To me lobster rolls are the epitome of summer. I think of hot summer days, the humidity hanging heavy in the air, and time spent lounging by the pool at my family’s house in New Jersey, only moving from my lounge chair to venture briefly between the pool-yard and the air-conditioned house. We all gather around the outside bar area and my dad makes plenty of lobster rolls to feed everyone with the leftovers from the lobster boil the day before.
Whenever we buy lobsters we make sure to buy enough that next-day lobster rolls are a guarantee. My dad has been making lobster rolls ever since I can remember and I favor his to any other I’ve tried.
With mayonnaise a lobster roll is considered New England style, but when melted butter is subbed for the mayo, it is considered Connecticut style. Melted drawn butter creates a simple, creamy roll. For Connecticut style lobster rolls I like to keep the lobster in larger chunks.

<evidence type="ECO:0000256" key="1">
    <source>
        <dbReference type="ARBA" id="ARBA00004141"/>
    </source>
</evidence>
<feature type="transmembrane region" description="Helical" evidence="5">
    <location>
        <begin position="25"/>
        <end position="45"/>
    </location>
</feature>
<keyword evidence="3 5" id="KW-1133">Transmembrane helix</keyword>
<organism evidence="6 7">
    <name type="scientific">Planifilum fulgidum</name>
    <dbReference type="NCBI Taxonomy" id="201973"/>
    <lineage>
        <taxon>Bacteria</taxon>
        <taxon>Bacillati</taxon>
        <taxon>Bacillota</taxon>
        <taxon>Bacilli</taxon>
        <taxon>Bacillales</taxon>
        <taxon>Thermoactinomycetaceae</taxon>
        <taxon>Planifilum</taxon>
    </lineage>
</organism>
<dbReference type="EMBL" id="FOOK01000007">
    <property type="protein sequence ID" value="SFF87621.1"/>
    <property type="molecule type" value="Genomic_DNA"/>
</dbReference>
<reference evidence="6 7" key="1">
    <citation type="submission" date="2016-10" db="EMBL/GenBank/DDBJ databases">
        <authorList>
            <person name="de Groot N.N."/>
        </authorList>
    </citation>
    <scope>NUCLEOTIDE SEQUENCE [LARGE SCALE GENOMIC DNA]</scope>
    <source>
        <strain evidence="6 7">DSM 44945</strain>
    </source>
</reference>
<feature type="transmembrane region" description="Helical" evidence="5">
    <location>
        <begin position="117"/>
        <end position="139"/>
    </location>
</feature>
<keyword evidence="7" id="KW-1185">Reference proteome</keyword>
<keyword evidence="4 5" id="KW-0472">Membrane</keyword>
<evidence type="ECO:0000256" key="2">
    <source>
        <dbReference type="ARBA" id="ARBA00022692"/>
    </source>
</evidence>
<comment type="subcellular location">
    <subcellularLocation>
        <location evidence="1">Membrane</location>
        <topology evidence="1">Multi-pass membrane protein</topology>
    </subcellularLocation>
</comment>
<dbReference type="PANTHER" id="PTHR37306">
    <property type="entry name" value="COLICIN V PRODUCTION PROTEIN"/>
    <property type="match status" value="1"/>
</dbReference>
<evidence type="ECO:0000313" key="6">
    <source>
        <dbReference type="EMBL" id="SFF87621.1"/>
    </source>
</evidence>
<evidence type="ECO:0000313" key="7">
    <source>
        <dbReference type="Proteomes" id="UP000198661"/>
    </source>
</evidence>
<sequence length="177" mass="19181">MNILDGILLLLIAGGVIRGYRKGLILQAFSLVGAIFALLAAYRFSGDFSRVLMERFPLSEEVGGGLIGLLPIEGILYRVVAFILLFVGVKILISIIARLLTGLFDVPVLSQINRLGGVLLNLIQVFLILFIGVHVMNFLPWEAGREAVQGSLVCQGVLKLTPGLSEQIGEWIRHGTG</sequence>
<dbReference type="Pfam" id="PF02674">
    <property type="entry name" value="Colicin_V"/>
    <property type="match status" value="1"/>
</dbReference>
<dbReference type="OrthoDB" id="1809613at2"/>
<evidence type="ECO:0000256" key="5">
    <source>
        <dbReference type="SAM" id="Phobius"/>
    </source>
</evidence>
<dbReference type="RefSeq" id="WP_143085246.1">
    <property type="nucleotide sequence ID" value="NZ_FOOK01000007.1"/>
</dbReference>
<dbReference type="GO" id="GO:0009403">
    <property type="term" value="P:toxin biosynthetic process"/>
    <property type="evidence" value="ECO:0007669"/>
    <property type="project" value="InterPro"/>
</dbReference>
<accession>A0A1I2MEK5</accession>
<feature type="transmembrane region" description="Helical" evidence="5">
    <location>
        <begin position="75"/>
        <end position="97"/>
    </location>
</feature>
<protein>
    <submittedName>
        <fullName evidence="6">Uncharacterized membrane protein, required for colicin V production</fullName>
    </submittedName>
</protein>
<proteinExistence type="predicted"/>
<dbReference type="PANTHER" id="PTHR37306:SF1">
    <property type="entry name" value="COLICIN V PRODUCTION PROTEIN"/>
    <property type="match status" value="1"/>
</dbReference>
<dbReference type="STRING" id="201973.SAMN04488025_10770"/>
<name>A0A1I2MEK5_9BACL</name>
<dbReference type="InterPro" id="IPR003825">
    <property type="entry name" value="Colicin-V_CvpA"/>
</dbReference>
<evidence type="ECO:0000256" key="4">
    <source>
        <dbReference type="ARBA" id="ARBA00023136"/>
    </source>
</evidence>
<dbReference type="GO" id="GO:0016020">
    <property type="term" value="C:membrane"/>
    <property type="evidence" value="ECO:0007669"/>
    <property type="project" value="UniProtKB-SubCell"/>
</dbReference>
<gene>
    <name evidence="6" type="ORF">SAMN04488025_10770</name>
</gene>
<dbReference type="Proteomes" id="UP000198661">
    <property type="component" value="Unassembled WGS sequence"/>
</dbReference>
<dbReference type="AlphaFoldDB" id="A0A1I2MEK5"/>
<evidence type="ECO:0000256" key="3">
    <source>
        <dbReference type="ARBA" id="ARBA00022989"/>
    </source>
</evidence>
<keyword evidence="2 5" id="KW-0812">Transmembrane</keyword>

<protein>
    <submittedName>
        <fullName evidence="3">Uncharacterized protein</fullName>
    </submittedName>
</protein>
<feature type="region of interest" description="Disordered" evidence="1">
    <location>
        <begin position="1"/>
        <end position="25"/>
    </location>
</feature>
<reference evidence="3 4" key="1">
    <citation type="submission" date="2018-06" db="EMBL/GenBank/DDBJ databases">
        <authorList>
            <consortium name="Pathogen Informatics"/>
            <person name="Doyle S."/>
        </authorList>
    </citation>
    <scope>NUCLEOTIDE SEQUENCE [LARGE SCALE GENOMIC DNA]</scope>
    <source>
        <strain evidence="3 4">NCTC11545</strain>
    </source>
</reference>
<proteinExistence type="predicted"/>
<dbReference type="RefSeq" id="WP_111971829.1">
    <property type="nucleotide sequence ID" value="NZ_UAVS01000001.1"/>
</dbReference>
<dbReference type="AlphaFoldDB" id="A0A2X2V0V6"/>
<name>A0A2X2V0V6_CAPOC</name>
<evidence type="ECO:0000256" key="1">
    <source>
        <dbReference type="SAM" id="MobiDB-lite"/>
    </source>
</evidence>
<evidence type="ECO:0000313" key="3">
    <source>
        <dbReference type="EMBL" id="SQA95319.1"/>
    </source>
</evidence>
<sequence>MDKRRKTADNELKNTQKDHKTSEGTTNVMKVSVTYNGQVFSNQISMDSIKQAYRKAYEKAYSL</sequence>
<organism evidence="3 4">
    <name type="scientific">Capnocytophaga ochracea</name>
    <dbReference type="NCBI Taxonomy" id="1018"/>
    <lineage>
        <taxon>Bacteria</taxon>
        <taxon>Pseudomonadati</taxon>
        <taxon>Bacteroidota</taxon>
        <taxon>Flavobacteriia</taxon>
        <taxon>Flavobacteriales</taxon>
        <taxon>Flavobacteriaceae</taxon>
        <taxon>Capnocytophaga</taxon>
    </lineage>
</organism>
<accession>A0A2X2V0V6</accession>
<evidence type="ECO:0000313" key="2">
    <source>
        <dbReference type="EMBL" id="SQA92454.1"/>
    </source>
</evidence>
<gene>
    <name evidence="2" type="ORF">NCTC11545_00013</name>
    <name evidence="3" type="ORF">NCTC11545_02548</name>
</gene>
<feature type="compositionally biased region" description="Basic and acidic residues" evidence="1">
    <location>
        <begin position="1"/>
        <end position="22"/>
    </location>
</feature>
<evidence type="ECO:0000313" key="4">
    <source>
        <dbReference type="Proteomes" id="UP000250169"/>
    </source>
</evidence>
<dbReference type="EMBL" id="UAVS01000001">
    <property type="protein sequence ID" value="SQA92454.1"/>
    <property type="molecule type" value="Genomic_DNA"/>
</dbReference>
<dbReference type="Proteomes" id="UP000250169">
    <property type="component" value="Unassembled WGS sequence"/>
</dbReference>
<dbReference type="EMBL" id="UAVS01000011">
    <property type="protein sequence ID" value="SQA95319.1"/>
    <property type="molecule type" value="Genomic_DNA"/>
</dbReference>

In this New England-style recipe, my dad keeps his lobster salad recipe simple, adding only some salt and pepper with a little cayenne to season the filling. He uses just enough mayonnaise to make it creamy. It’s simple but it lets the sumptuous and delicate flavor of the lobster shine, piled high into a butter-toasted top-cut roll.
Lobsters are harvested in New England year round though they are primarily considered to be “in season” during the summer months starting in June. During the summer I usually buy live whole lobsters and cook them myself for dishes such as this. During the cooler winter months I frequently opt to have the fishmonger boil or steam them so that I can just pick them up. But if you are buying your lobsters whole, it takes about 4½ pounds of live lobsters to get 1 pound of meat.
If using fresh lobsters, buy them as close to the time you plan on cooking them as possible. They can be purchased a day beforehand and kept in the refrigerator, wrapped in damp paper towels or newspaper to ensure they remain alive until just before cooking.
Easier still, you can find lobster meat already cooked, broken down and removed from the shell at some specialty seafood markets.
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